Here’s something I found in the mail yesterday:
Scratching By: How Government Creates Poverty as We Know It
Governments—local, state, and federal—spend a lot of time wringing their hands about the plight of the urban poor. Look around any government agency and you’ll never fail to find some know-it-all with a suit and a nameplate on his desk who has just the right government program to eliminate or ameliorate, or at least contain, the worst aspects of grinding poverty in American cities—especially as experienced by black people, immigrants, people with disabilities, and everyone else marked for the special observation and solicitude of the state bureaucracy. Depending on the bureaucrat’s frame of mind, his pet programs might focus on doling out conditional charity todeservingpoor people, or putting moreat-riskpoor people under the surveillance of social workers and medical experts, or beating up recalcitrant poor people and locking them in cages for several years.
But the one thing that the government and its managerial aid workers will never do is just get out of the way and let poor people do the things that poor people naturally do, and always have done, to scratch by.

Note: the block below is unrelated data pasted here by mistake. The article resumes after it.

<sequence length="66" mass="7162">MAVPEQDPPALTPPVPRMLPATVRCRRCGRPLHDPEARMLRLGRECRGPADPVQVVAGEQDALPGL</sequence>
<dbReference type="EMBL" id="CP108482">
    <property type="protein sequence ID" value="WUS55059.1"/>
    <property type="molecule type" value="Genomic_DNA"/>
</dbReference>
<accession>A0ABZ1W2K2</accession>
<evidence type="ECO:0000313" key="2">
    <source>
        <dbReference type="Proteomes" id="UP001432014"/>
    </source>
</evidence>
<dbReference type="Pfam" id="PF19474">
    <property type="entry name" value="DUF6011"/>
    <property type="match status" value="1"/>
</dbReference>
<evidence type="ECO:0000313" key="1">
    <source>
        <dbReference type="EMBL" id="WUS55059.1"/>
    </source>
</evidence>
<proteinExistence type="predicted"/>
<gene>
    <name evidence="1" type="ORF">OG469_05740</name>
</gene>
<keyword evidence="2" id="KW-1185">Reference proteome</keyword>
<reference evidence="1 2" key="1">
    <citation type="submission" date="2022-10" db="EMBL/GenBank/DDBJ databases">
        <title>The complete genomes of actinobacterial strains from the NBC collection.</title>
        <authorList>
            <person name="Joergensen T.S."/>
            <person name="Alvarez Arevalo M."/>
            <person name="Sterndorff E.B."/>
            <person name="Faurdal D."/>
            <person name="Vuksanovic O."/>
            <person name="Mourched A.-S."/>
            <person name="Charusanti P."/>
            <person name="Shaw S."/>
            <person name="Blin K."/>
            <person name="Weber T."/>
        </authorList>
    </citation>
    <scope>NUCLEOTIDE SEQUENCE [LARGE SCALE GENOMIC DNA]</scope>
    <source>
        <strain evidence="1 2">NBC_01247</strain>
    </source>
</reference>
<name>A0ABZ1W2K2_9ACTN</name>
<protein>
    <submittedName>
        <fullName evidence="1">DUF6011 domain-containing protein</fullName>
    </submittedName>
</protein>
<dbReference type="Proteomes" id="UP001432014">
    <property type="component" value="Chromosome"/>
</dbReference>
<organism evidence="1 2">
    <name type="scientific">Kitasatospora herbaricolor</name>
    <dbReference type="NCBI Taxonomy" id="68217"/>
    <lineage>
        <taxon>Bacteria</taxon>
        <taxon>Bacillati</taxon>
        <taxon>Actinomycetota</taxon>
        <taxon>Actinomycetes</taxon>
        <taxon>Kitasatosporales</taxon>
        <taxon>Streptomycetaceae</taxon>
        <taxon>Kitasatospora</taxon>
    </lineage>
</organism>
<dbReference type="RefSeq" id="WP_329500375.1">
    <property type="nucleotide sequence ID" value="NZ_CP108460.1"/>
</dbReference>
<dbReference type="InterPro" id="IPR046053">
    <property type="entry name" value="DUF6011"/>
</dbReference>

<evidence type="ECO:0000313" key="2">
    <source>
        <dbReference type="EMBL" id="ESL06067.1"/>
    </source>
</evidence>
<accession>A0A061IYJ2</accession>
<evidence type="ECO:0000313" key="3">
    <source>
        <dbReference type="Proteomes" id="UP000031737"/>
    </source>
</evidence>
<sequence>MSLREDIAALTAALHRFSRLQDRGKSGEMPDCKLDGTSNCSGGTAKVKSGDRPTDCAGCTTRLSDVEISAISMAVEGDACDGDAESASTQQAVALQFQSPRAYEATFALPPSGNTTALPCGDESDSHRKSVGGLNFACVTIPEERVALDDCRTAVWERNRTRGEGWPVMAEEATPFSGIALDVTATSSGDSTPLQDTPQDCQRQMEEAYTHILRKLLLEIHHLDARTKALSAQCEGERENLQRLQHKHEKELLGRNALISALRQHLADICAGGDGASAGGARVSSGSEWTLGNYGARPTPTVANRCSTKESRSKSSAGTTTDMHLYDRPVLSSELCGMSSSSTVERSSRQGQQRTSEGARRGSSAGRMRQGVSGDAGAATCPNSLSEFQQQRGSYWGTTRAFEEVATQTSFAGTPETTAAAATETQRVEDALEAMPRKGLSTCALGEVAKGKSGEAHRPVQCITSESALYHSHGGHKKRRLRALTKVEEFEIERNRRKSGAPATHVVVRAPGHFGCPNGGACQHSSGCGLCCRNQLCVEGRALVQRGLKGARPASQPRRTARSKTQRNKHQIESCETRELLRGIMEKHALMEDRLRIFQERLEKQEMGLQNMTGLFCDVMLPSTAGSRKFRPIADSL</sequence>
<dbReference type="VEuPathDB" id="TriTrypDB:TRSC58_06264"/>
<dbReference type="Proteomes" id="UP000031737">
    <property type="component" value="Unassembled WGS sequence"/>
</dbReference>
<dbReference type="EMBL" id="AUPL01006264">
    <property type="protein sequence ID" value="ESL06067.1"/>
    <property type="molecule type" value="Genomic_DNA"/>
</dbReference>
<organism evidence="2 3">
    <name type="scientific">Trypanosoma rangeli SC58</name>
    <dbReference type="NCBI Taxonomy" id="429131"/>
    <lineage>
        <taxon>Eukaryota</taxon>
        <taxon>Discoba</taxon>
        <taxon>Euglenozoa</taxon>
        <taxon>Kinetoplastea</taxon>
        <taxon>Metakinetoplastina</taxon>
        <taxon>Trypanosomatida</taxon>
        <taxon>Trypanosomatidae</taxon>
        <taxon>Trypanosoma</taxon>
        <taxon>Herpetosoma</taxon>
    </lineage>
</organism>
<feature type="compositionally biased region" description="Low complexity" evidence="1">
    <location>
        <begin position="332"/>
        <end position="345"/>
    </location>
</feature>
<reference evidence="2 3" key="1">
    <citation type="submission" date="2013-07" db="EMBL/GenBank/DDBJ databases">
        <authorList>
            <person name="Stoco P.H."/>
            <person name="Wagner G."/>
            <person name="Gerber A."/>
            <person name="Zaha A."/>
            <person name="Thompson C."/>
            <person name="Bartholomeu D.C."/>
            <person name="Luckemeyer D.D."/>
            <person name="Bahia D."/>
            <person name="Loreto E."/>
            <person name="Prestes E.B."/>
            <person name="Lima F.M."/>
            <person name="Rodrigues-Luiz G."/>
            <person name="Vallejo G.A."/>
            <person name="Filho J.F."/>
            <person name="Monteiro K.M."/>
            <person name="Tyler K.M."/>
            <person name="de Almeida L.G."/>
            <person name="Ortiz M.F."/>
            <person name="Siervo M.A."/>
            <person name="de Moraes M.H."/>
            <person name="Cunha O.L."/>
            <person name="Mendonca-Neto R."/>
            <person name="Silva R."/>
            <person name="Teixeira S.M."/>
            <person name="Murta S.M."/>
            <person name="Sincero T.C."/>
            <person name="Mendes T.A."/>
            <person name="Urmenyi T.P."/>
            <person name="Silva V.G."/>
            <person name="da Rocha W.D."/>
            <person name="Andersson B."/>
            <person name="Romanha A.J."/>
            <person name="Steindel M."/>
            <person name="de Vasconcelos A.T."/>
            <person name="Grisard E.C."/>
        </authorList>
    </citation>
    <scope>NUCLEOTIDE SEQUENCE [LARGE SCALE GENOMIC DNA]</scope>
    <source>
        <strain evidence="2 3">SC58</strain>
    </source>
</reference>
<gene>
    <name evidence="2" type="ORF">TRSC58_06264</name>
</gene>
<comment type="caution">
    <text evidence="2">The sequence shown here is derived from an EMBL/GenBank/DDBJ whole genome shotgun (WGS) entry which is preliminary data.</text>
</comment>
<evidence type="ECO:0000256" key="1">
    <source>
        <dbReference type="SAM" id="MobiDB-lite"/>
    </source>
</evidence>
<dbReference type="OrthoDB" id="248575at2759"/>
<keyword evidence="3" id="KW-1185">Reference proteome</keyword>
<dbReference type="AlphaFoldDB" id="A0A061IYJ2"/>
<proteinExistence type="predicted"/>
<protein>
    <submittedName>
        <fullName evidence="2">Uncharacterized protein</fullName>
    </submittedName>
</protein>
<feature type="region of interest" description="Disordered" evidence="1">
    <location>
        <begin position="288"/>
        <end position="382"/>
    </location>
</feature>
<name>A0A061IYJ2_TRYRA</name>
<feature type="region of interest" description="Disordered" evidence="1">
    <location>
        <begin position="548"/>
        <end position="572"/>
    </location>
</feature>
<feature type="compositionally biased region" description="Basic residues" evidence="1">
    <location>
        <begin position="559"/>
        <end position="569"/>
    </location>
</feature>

Government anti-poverty programs are a classic case of the therapeutic state setting out to treat disorders created by the state itself. Urban poverty as we know it is, in fact, exclusively a creature of state intervention in consensual economic dealings. This claim may seem bold, even to most libertarians. But a lot turns on the phrase “as we know it.” Even if absolute laissez faire reigned beginning tomorrow, there would still be people in big cities who are living paycheck to paycheck, heavily in debt, homeless, jobless, or otherwise at the bottom rungs of the socioeconomic ladder. These conditions may be persistent social problems, and it may be that free people in a free society will still have to come up with voluntary institutions and practices for addressing them. But in the state-regimented market that dominates today, the material predicament that poor people find themselves in—and the arrangements they must make within that predicament—are battered into their familiar shape, as if by an invisible fist, through the diffuse effects of pervasive, interlocking interventions ….
While I’m on the subject, I’d like especially to thank Sheldon Richman for his encouragement and his help, and Laura Breitenbeck for her patient reading and helpful comments. The article would have been much the poorer, or more likely nonexistent, without their aid.